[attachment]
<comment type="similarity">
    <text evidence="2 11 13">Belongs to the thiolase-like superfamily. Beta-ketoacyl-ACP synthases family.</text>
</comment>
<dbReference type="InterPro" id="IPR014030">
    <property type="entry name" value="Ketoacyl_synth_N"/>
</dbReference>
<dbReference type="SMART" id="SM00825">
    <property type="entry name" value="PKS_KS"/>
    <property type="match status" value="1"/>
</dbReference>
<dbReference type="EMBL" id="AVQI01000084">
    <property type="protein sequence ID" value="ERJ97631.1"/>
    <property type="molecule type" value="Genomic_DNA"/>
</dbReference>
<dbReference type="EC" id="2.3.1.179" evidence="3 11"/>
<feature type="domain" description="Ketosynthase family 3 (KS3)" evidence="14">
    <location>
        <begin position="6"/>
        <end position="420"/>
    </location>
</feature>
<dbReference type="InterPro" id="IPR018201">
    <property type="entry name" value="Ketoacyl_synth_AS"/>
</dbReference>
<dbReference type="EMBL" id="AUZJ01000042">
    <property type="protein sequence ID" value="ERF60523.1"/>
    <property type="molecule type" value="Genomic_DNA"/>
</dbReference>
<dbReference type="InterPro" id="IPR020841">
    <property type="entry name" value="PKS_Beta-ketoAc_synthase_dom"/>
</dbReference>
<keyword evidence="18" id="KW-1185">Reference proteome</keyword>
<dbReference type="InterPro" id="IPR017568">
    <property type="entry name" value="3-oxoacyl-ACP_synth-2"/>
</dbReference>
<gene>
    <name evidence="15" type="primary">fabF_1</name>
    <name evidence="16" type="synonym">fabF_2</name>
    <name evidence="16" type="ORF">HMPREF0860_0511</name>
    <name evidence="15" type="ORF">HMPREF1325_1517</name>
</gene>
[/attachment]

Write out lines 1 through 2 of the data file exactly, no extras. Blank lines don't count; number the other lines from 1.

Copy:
<comment type="similarity">
    <text evidence="2 11 13">Belongs to the thiolase-like superfamily. Beta-ketoacyl-ACP synthases family.</text>